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Chateau Potensac 1996

Bordeaux Red Blends from Medoc, Bordeaux, France
    0% ABV
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    • WE90
    • WE90
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    0% ABV

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    Chateau Potensac

    Chateau Potensac

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    Chateau Potensac, , France - Bordeaux
    Chateau Potensac
    The estate has been in the same family since time immemorial and has always been handed down by women. The current owner, Jean-Hubert Delon, inherited the estate from his paternal grandmother, Georgette Liquard. Although close to the river, Potensac is situated on a high point of land in North Medoc. Because of this position, the site has been populated since ancient times. The name "Medoc" in fact comes from "medio aquae" which means "in the middle of the waters"…

    Planted on the best quality soils in the Ordonnac district, the vineyards now extend over 84 hectares on a terroir where the typical characteristics of each grape variety express themselves very distinctly and give the wine superb ageing potential

    Champagne

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    Associated with luxury, celebration, and romance, Champagne is home to the world’s most prized sparkling wine. In order to be labeled ‘Champagne’ within the EU and many New World countries, a wine must originate in this northeastern region of France and adhere to strict quality standards. Made up of the three towns Reims, Épernay, and Aÿ, it was here that the traditional method of sparkling wine production was both invented and perfected, birthing a winemaking technique as well as a flavor profile that is now emulated worldwide. Well-drained limestone chalk soil defines much of the region, lending a mineral component to the wines. The climate here is marginal—ample acidity is a requirement for sparkling wine, so overripe grapes are to be avoided. Weather differences from year to year create significant variation between vintages, and in order to maintain a consistent house style, non-vintage cuvées are produced annually from a blend of several years.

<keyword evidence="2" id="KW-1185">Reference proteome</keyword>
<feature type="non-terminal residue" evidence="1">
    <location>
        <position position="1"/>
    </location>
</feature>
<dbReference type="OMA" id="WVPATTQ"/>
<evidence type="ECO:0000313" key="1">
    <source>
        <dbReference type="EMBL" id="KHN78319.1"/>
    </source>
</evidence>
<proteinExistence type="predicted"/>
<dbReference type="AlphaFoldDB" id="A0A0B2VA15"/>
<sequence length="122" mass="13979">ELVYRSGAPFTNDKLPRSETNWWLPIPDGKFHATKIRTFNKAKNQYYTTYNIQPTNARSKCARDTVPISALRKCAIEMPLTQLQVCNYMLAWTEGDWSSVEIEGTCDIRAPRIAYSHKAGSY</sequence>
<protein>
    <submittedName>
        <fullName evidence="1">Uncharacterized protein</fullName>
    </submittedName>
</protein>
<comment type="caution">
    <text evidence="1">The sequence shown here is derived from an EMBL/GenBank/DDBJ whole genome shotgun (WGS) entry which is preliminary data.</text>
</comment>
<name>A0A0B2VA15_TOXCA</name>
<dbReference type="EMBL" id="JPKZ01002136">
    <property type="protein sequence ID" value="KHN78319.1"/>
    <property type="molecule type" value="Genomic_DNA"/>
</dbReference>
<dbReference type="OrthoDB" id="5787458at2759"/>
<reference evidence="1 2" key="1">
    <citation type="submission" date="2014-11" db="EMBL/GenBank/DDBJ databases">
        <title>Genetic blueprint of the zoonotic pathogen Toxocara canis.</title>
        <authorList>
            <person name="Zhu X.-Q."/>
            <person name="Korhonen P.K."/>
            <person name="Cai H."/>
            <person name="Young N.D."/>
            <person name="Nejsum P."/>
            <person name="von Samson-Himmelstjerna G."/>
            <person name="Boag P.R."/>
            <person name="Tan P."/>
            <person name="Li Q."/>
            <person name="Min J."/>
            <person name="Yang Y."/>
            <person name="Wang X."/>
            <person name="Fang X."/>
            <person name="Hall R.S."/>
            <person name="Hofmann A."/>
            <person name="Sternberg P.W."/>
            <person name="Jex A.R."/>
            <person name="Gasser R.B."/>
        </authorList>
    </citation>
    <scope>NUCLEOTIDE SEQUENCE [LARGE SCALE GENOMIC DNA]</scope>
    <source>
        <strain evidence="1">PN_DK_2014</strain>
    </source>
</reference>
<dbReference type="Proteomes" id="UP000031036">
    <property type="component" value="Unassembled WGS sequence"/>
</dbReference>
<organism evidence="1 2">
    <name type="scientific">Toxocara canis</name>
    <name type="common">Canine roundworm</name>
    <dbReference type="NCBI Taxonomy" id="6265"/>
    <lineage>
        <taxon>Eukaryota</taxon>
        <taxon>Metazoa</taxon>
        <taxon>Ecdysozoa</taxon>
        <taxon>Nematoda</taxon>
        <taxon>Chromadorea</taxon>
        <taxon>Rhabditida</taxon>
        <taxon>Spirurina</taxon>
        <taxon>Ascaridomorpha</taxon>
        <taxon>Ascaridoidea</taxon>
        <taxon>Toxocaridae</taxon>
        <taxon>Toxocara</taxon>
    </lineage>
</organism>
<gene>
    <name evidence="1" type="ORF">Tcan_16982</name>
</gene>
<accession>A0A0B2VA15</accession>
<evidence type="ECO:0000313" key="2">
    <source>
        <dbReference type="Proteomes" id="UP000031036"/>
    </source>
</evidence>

With nearly negligible exceptions, three varieties are permitted for use in Champagne: Chardonnay, Pinot Noir, and Pinot Meunier. These can be blended together or bottled varietally, depending on the final style of wine desired. Chardonnay, the only white variety, contributes freshness, delicacy, and elegance, as well as bright and lively acidity and notes of citrus, orchard fruit, and white flowers. Pinot Noir and its relative Pinot Meunier provide the backbone to many blends, adding structure, body, and supple red fruit flavors. Wines with a large proportion of Pinot Meunier will be ready to drink earlier, while Pinot Noir contributes to longevity. Whether it is white or rosé, most Champagne is made from a blend of red and white grapes—and uniquely, rosé is often produce by blending together red and white wine. A Champagne made exclusively from Chardonnay will be labeled as ‘blanc de blancs,’ while one comprised of only red grapes are called ‘blanc de noirs.’

    VCC102684_1996 Item# 102684

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